May 26, 2015 … a chilly start to a bright cold day

The forecast from the previous day had predicted snow in the morning.


An unusual coat of snow on the hills behind Wainuiomata, as seen from my bedroom window. The lights on the hill are on the Wainuiomata road.

We looked out at the clear starry sky and thought they had it wrong. Next morning, I looked out of my window and saw the hills behind Wainuiomata.


The unmistakable “wop wop wop” sound of the three Iroquois approaching cut across all other airport sounds

Despite the heavy clouds to begin with, the day cleared rapidly, and blue skies saw the light dusting of snow disappear quite early. The thermometer didn’t rise much though.  I went out to Lyall Bay where the RNZAF were conducting a farewell tour for their venerable fleet of Iroquois helicopters. Three of them were at the airport giving short flights to carefully selected people with air force connections. The problem with airports these days is the wretched wire fences that block the view. I don’t know if the C130 was part of the farewell tour or just there as part of the regular shuttle service between defense bases up and down the country, but two of the three helicopters are coming in over its wings.


It was bitterly cold standing with my camera lined up on the holes on the airport fence. I bet it was even colder in the cabin of the helicopter with its doors wide open.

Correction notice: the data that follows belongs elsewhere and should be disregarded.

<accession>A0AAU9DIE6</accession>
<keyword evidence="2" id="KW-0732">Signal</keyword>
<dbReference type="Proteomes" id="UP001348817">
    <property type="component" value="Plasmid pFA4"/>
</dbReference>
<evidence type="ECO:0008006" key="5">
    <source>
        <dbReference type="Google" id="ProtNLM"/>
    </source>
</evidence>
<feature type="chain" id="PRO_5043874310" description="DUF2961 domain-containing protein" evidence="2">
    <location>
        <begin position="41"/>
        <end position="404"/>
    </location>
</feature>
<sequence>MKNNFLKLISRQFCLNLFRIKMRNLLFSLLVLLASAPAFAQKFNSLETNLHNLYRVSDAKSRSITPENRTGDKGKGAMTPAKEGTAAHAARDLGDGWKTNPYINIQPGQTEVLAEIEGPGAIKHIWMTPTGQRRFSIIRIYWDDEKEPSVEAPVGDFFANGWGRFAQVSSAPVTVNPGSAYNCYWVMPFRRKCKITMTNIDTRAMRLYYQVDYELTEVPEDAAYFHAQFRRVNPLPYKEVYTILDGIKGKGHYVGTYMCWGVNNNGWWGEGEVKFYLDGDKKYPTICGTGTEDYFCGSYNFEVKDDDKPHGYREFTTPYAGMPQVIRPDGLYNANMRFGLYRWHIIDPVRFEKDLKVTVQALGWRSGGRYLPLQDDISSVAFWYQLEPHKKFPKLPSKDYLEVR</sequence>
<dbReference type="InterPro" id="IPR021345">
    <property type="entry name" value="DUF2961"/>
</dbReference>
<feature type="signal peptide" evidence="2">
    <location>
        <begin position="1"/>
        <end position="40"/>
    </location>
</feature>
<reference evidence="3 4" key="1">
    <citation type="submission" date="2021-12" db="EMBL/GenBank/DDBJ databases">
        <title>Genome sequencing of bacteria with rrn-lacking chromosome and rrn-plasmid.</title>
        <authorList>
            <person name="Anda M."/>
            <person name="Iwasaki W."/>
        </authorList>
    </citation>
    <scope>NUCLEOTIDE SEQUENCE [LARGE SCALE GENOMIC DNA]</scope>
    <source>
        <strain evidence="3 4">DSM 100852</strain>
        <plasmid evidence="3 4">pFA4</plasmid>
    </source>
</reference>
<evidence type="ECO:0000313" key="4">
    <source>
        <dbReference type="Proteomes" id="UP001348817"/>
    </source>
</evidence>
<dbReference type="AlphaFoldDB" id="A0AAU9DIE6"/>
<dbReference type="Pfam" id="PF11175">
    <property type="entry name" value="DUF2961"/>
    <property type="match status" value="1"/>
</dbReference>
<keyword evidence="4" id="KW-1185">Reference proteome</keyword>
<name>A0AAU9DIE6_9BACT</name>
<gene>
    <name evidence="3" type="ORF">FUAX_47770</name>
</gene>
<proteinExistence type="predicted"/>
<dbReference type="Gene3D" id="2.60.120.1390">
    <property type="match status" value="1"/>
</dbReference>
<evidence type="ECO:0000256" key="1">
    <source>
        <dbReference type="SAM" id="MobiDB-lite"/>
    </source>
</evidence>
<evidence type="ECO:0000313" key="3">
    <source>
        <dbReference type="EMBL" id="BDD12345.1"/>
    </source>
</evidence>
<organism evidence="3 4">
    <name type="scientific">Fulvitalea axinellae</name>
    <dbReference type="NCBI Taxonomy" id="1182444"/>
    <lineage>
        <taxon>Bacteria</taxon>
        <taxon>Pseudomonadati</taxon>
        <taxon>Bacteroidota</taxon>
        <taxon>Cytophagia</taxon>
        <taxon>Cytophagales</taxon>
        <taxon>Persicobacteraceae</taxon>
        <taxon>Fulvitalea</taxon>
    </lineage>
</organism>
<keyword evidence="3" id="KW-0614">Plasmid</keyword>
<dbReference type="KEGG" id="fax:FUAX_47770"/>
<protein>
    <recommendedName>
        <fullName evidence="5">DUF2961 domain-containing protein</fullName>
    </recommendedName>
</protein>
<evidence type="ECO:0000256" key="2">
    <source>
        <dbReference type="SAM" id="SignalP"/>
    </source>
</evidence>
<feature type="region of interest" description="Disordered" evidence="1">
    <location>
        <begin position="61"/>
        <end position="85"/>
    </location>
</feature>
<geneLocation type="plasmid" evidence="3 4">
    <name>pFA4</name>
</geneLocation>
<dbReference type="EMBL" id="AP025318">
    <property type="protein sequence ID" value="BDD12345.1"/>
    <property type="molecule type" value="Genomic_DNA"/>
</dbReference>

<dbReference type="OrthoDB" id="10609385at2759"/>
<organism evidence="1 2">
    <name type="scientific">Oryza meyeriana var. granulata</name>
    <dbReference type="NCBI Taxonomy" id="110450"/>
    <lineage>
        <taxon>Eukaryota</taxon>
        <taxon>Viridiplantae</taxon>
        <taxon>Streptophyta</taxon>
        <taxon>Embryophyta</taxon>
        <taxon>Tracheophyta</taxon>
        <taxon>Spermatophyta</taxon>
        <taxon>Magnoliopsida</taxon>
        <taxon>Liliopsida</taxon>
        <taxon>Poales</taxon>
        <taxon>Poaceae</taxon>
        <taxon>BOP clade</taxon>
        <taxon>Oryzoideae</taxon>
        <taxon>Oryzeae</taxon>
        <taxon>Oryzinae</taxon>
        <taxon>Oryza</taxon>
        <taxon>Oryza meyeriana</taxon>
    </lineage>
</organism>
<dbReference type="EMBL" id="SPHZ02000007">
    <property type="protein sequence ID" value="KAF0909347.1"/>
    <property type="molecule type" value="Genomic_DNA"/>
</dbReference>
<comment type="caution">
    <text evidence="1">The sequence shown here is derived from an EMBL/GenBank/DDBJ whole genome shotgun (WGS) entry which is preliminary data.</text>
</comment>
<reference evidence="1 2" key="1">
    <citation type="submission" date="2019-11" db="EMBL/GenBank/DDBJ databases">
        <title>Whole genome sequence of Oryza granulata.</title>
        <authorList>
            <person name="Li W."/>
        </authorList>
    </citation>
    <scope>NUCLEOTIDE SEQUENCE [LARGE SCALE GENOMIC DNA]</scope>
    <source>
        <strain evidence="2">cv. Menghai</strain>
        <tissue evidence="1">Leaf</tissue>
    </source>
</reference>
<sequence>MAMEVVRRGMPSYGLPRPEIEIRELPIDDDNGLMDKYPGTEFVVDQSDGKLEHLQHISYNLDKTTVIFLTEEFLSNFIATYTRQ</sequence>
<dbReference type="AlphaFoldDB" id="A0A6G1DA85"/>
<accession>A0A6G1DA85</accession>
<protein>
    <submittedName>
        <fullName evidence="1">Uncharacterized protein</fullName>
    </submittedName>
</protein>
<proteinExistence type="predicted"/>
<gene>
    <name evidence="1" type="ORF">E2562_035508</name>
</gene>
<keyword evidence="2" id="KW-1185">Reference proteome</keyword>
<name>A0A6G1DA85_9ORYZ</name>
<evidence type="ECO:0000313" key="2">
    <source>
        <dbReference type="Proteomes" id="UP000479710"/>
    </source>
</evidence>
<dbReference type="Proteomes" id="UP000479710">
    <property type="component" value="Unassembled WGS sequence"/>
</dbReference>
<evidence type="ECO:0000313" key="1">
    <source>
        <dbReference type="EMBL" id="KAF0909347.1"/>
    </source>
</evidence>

As a design, the Iroquois has stood the test of time. They first flew in 1956, and the RNZAF acquired the first five of its fleet in 1966. The 13 remaining will be sold by tender to eager commercial users and that is a testament to ts durability. The distinctive sound of the Iroquois has signalled both danger to those facing the gunship models, and rescue to the many thousands airlifted to safety in its rescue mode.


Across the Strait to the South Island

From there I went to Whitireia Park near Porirua where the low temperatures persisted in a stiff Southerly wind, despite the bright clear conditions. It was a brittle cold and I had to hold my camera firmly against the concrete survey point on top of Whitireia to maintain stillness. It was a very clear view across Mana Island to Arapawa Island 40 km away at the North Eastern edge of the South Island.

That will suffice for today.



About wysiwygpurple

I am a family man, a passionate amateur photographer and a retired academic . What's the purpose of this blog? Well in the first instance it provides me with a platform from which to resume writing, an activity I greatly enjoy. What will the blog be about? Anything that takes my fancy but it is likely to arise from things I see and experience, in my family, in my travels, or anything else I feel like. Each daily post will contain one or more images made the previous day. Sometimes the image will illustrate the points made in the prose, and sometimes the prose will attempt to interpret the image. What kind of images will they be? Always safe for work and family. Usually they will be representational, and sometimes they will be impressionistic or experimental.
This entry was posted in Airport, Aviation, Cook Strait, Landscapes, Weather, Wellington, Whitireia Park. Bookmark the permalink.

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